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**|**HHS Author Manuscripts**|**PMC2900817

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- Abstract
- 1. INTRODUCTION
- 2. ONLINE CONTOUR TRACKING
- 3. ASYMMETRIC ONLINE BOOSTING
- 4. DYNAMIC APPEARANCE MODEL AND SUBSPACE LEARNING
- 5. EXPERIMENTAL RESULTS
- 6. CONCLUSION
- References

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Proc IEEE Int Symp Biomed Imaging. Author manuscript; available in PMC 2010 July 9.

Published in final edited form as:

Proc IEEE Int Symp Biomed Imaging. 2010 April 1; 2010: 209–212.

doi: 10.1109/ISBI.2010.5490376PMCID: PMC2900817

NIHMSID: NIHMS214111

Baiyang Liu,^{†}^{‡} Lin Yang,^{‡}^{§} Casimir Kulikowski,^{†} Jinghao Zhou,^{§} Leiguang Gong,^{#} David J. Foran,^{‡}^{§} Salma J. Jabbour,^{§} and Ning J. Yue^{§}

Accurate tracking of tumor movement in fluoroscopic video sequences is a clinically significant and challenging problem. This is due to blurred appearance, unclear deforming shape, complicate intra- and inter- fractional motion, and other facts. Current offline tracking approaches are not adequate because they lack adaptivity and often require a large amount of manual labeling. In this paper, we present a collaborative tracking algorithm using asymmetric online boosting and adaptive appearance model. The method was applied to track the motion of lung tumors in fluoroscopic sequences provided by radiation oncologists. Our experimental results demonstrate the advantages of the method.

Accurate tracking of tumor movement in fluoroscopic video sequences is a clinically significant and challenging problem. The issue of precise target positioning of tumors in lung cancer is complicated by intra-fraction target motion. It has been well demonstrated that tumors located in the thorax may exhibit significant respiratory induced motions [1]. These physiologically related motions may increase the target positioning uncertainty and have a two-fold of impact on radiation treatment. First, the motions will blur the images and increase the localization uncertainty of the target at the planning stage. On the other hand, this increased uncertainty may unnecessarily include some normal tissues, which may lead to higher than expected normal tissue damage.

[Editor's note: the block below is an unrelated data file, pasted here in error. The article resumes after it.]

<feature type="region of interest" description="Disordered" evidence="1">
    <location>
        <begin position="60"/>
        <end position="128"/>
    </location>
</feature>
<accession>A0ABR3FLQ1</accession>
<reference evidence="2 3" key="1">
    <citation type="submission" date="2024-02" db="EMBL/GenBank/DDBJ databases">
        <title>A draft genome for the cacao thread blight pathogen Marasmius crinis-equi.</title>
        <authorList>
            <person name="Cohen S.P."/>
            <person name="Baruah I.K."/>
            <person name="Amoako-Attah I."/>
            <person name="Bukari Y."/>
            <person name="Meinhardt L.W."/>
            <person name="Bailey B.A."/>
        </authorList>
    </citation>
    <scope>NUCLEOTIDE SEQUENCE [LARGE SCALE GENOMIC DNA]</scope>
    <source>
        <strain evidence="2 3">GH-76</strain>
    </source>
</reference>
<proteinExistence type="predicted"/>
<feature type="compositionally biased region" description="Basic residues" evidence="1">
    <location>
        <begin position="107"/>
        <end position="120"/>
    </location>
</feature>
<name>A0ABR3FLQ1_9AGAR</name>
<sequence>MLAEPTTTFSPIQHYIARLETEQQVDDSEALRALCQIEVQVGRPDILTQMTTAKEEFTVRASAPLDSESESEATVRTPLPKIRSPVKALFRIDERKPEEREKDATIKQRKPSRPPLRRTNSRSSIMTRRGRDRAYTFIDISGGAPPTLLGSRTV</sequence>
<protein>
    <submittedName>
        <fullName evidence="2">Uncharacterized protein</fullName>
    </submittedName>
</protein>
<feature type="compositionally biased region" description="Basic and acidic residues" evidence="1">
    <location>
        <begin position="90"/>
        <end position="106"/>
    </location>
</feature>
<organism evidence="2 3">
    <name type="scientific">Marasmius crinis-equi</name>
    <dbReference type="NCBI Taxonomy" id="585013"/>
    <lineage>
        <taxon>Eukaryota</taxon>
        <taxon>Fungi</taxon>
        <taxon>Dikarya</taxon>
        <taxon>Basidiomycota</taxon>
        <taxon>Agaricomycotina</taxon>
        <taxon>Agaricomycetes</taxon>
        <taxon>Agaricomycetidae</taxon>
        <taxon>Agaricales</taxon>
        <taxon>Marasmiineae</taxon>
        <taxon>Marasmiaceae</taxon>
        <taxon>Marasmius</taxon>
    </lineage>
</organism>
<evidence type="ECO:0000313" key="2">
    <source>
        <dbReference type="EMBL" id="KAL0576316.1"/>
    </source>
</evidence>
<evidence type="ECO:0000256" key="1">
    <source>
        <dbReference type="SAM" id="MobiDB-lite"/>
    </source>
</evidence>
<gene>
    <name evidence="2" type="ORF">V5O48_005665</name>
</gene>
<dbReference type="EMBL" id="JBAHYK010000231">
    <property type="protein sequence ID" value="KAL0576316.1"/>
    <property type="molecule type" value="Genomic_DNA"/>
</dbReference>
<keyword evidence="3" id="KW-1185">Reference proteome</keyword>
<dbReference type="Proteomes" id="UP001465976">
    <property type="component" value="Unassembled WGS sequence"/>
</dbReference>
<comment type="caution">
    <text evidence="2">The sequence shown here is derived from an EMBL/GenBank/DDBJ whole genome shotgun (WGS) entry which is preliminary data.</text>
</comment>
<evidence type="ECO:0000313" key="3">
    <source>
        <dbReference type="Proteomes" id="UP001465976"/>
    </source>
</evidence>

Recent computer-aided methods for tracking the tumor can be categorized into three groups: (1) Finding the tumor positions based on the external surrogates [2]; (2) Tumor tracking with the help of fiducial markers inside or near the tumor [3]; (3) Tumor tracking without implanted fiducial markers. The optical flow [4] produce promising tracking results when there is relatively small motion between adjacent frames. Respiration motion also complicates accurate tracking of tumors making it necessary to apply adaptive trackers. Shape models of individual annotated tumors at different phases of respiration were learned offline to achieve good tracking results [5]. A motion model and one step forward prediction were applied to reliably track the left ventricle in 3D ultrasound [6]. However, these methods require a lot of expensive annotations and can only track tumors by utilizing learned shape priors or motion priors.

In this paper, we present an adaptive tracking algorithm of lung tumors in fluoroscopic image sequences using online learned collaborative trackers. Through the use of online updating, our method does not require large number of manual annotations and can adjust to appearance changes adaptively. Adaptive classifiers are “taught” to discriminate landmark points in the contour from others. They are incrementally updated during the whole tracking process. Appearance of the local window centered in each landmark point is modeled in a low dimensional subspace. The algorithm was evaluated using two fluoroscopic sequences of lung cancer provided by radiation oncologists.

The tumor contour is represented as a list of landmark points in clockwise. We denote the contour as *C* = {*c*_{1}, *c*_{2}, …, *c _{n}*}, where

$$p({\mathrm{\Lambda}}_{t}\mid {Z}_{1:t})\propto p({Z}_{t}\mid {\mathrm{\Lambda}}_{t})p({\mathrm{\Lambda}}_{t-1}\mid {Z}_{1:t-1})$$

(1)

${\mathrm{\Lambda}}_{t}^{\ast}={\mathit{argmax}}_{{\mathrm{\Lambda}}_{t}}p({\mathrm{\Lambda}}_{t}\mid {Z}_{1:t})$ is the estimation of the contour tracking result.

Assuming each landmark point is independent to each other, let *χ _{ti}* and

$$p({\mathrm{\Lambda}}_{t}\mid {Z}_{1:t})\propto \prod _{i=1}^{n}p({\chi}_{{t}_{i}}\mid {z}_{{1}_{i}},{z}_{{2}_{i}},\dots ,{z}_{{t}_{i}}).$$

(2)

Tracking results for all landmark points with a maximum *p*(*χ _{ti}*|

$$p({\chi}_{t}\mid {z}_{1:t-1})=\int p({\chi}_{t}\mid {\chi}_{t-1})p({\chi}_{t-1}\mid {z}_{1:t-1})d{\chi}_{t-1}$$

(3)

and updating

$$p({\chi}_{t}\mid {z}_{1:t})\propto p({z}_{t}\mid {\chi}_{t})p({\chi}_{t}\mid {z}_{1:t-1}).$$

(4)

The transition model *p*(*χ _{t}*|

$$p({z}_{t}\mid {\chi}_{t})\propto {p}_{D}({z}_{t}\mid {\chi}_{t}){p}_{G}({z}_{t}\mid {\chi}_{t}),$$

(5)

where *p _{D}*(

We define training samples
${\{{x}_{i}\}}_{i=1}^{N}\in {R}^{d}$ and their labels
${\{{y}_{i}\}}_{i=1}^{N}\in \{-1,1\}$, where *y* = 1 denotes a landmark point and *y* = −1 is a background point. A function *f*(*x*) : *R ^{d}* →

Boosting constructs a strong classifier as a linear combination of *T* weak classifiers *h _{i}*(

$$H(x)=\mathit{sign}(f(x)),$$

(6)

$$f(x)=\sum _{i=1}^{T}{\alpha}_{i}{h}_{i}(x).$$

(7)

The weight *α _{i}* of

$$\epsilon (H)=\mathbb{E}(\mathit{ALoss}(H(x),y)),$$

(8)

where

$$\mathit{ALoss}(H(x),y)=\{\begin{array}{ll}{k}^{1/2}\hfill & if\phantom{\rule{0.16667em}{0ex}}y=1,H(x)=-1\hfill \\ {k}^{-1/2}\hfill & if\phantom{\rule{0.16667em}{0ex}}y=-1,H(x)=1\hfill \\ 0\hfill & \mathit{otherwise}\hfill \end{array},$$

(9)

which is proven to be effective in [7]. This asymmetric loss function can be integrated into an online boosting algorithm by multiplying the original weights *exp*(−*y _{i}* *